Monday, August 24, 2009
Deadly drivers threaten walkers in Nashville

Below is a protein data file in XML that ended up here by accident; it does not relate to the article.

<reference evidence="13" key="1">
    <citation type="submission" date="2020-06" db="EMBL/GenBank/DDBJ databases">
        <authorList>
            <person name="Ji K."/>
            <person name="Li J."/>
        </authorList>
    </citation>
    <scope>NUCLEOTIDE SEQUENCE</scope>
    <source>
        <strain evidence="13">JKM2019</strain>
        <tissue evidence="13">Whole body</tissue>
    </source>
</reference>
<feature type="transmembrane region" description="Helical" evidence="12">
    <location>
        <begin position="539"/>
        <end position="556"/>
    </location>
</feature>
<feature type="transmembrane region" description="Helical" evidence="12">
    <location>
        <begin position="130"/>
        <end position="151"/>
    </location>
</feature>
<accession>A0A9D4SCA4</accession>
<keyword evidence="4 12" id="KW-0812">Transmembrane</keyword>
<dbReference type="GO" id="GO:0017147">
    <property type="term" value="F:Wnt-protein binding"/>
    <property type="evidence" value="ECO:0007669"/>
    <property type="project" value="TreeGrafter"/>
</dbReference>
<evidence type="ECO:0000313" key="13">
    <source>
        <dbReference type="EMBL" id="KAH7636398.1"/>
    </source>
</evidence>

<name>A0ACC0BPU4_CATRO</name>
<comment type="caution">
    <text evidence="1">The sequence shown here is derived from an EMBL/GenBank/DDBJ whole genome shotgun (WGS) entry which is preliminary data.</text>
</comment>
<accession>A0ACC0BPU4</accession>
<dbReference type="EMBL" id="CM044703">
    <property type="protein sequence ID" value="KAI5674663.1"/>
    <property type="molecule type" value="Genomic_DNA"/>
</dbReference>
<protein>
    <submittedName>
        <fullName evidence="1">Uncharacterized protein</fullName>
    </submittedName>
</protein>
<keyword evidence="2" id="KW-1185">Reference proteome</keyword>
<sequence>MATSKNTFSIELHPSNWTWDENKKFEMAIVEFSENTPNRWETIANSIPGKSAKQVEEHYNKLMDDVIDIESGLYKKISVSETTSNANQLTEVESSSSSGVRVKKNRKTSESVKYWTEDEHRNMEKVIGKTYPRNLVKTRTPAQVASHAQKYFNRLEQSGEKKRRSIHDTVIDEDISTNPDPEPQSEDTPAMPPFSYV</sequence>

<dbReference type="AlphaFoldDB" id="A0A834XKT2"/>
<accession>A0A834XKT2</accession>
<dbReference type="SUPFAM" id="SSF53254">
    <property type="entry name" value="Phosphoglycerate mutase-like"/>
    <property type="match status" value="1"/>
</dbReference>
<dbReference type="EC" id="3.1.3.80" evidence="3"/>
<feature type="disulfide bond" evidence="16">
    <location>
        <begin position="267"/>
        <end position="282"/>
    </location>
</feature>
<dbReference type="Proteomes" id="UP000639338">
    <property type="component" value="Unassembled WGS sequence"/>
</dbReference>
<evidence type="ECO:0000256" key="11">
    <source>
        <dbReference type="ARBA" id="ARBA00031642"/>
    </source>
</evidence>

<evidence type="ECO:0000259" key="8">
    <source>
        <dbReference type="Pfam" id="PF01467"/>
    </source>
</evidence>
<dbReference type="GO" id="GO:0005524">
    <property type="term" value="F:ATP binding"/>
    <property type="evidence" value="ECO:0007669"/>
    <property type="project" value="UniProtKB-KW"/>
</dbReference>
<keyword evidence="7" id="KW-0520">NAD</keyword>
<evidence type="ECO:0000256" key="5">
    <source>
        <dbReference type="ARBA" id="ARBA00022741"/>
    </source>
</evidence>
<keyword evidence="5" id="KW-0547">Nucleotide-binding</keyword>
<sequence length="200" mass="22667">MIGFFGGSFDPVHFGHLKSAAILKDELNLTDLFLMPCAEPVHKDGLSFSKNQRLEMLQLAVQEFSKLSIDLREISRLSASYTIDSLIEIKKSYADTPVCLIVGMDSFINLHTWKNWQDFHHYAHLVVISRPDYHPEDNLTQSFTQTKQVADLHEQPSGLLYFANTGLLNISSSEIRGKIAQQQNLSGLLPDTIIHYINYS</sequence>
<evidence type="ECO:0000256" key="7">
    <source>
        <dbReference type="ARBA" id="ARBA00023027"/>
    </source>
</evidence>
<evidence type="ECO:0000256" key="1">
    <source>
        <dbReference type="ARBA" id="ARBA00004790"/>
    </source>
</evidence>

Nashville among least safe cities for pedestrians By Jennifer Brooks • THE TENNESSEAN • August 24, 2009 Pedestrian accidents are on the rise in Metro Nashville, where hundreds are hit, hurt or killed by vehicles each year. The number of pedestrian accidents has gone up nearly every year since 2004 — a grim statistic in a city already known as one of the least-pedestrian-friendly places in the country. Seventy-three people died trying to cross or walk along Nashville streets from January 2004 to August 2009, according to Metro police records. More than 1,600 pedestrians have been hit. Not only are Nashville pedestrians getting hit, they're getting hit in the same intersections, neighborhoods and along the same main traffic corridors over and over again. They're also getting hit for the same reasons, over and over again. Some get hit while jaywalking. Others are hit because reckless drivers don't know, or don't care, that the law requires them to yield to a pedestrian in a crosswalk. Some get hit because they go walking in dark clothes on a dark night. "The bottom line is, if more pedestrians and drivers would follow the rules, many of these (accidents) could have been avoided," said Metro Public Works spokeswoman Gwen Hopkins-Glascock, whose department is responsible for pedestrian crossings around the city. But there are things other cities have done to cut down on their pedestrian accident and death rates — things like stepped-up enforcement at pedestrian crossings, more visible crosswalks, bans on right turns at red lights, and remaking entire streets to calm traffic and protect pedestrians. Nashville Mayor Karl Dean has appointed a bicycle and pedestrian coordinator in an effort to create a more "walkable" city, and Metro's Planning and Public Works departments have scrutinized dangerous crossings. But the city has yet to come up with a comprehensive safety plan that targets dangerous crossings. "We're looking into how to address this, but for now it's a little premature to say," said Metro Bicycle and Pedestrian Coordinator Toks Omishakin. "More detailed analysis needs to be done." But even a cursory look at pedestrian accident data highlights the streets around town that are accidents waiting to happen. 7 hit on BroadwayThere's Broadway, where pedestrians have been hit in almost every intersection in the dozen blocks between the river and the highway overpass over the past five years — 14 pedestrians hit at Broadway and Third Avenue, 11 more at the Fifth Avenue crossing. This year alone, there have been seven pedestrians hit between First and 12th avenues. Then there's the Main Street/Gallatin Road/Gallatin Pike corridor, site of three of the seven pedestrian deaths the city has seen this year. The first traffic death of the year was a pedestrian, 44-year-old Allen Young, killed while trying to cross Main Street by a driver who never saw him until it was too late to stop. The driver wasn't cited and the final police report on the incident concluded: "It appears Young's failure to yield to traffic while crossing the roadway was the contributing factor to this fatal accident." But several months later, several miles up the road, Nashville grandfather James Hamsley was waiting quietly at a bus stop along Gallatin Pike when he was sideswiped by a hit-and-run driver and killed. What Nashville needs, Omishakin said, is a change in the culture and mindset of drivers and pedestrians alike. "There is a lot of education that needs to happen," said Omishakin, whose office is also leading a push for more bike paths and pedestrian corridors in a city that the National Surface Transportation Policy Project once ranked as the 10th-most-dangerous place for pedestrians in the nation. A look around any busy intersection in town offers a vivid glimpse of just how far Nashville has to go in its pedestrian safety education. It was the noon lunch rush at the intersection of Fifth and Charlotte avenues, and Billy Harris had his eye on the Dunkin' Donuts across the street, not the glowing red "don't walk" signal overhead. Harris bounded into the street, ignoring the red minivan bearing down on him. Brakes squealed as the vehicle slowed, then swerved around him and continued through the intersection. Safely on the other side, Harris, a day laborer, seemed amused by the suggestion that it might have been safer to wait for a walk signal. Or at least look both ways before he crossed. "I knew I could make it," he said with a laugh. Not long afterward, Barbara Williams, 77, waited at the same corner for the walk signal and started across, hobbled slightly by recent foot surgery that had her stepping slowly and gingerly down Charlotte. Halfway across, she cringed as a dark sedan whipped a right turn on red, just missing her. "People drive like idiots in this town," said Williams, whose failing eyesight forces her to walk everywhere or take the bus around town. "There are drivers who will speed up when they see you in a crosswalk, like they think it's funny to scare the daylights out of you." In 2004, there were 278 pedestrian accidents in the Metro area. By 2008, the number had risen to 302. The death rate has ranged from 11 in 2004 to 17 in 2006 and 13 deaths last year. By contrast, the National Highway Transportation Safety Administration has charted a steady decline in pedestrian deaths nationwide over the years. Circumstances varyThere's no one reason people keep getting hit on Nashville streets. A look at the 1,600 pedestrian accidents turns up odd tidbits: More accidents happened during daylight hours than nighttime; more pedestrians were hit in intersections than in the middle of roads; and Thursdays, Fridays and Saturdays were the most dangerous days of the week. The pedestrians are all ages, races and genders: 4-year-old Ronald Easeley III, hit and critically injured while trying to cross Nolensville Pike at Old Hickory with his parents last month; James Veach, 39, sideswiped and killed while steering his electric wheelchair along Dupont Avenue by a driver who police said was under the influence of drugs; even an old friend of Elvis, Marvin "GeeGee" Gambill Jr., 61, hit by a car on Antioch Pike while walking to work. Gambill was Elvis Presley's longtime driver. "It's a bad situation for everyone. For the driver, not being able to do anything, not having time to react before they hit someone, it's really hard on them," said Officer Greg Davis, crash investigator for the Metro Police. "And in general, for the pedestrians getting hit, even if they don't die, they're going to have injuries that are potentially life-changing." For Davis, the worst part of any pedestrian accident scene is knowing that it could have been prevented. "We have good crossing areas in this city, but from what we see, people just aren't using them. … It goes the other way, too. Motorists have to exercise due caution, pay attention," Davis said. Seven pedestrians have died on the streets of Nashville this year. If recent patterns hold true, another seven or so are likely to die before 2010. Davis, for one, would be happy if that doesn't happen, and had a few words of advice for pedestrians: "If there's crosswalks available, use 'em. Treat 'walk' and 'don't walk' signs seriously. The city doesn't put them up for entertainment. They're there to keep people safe," he said.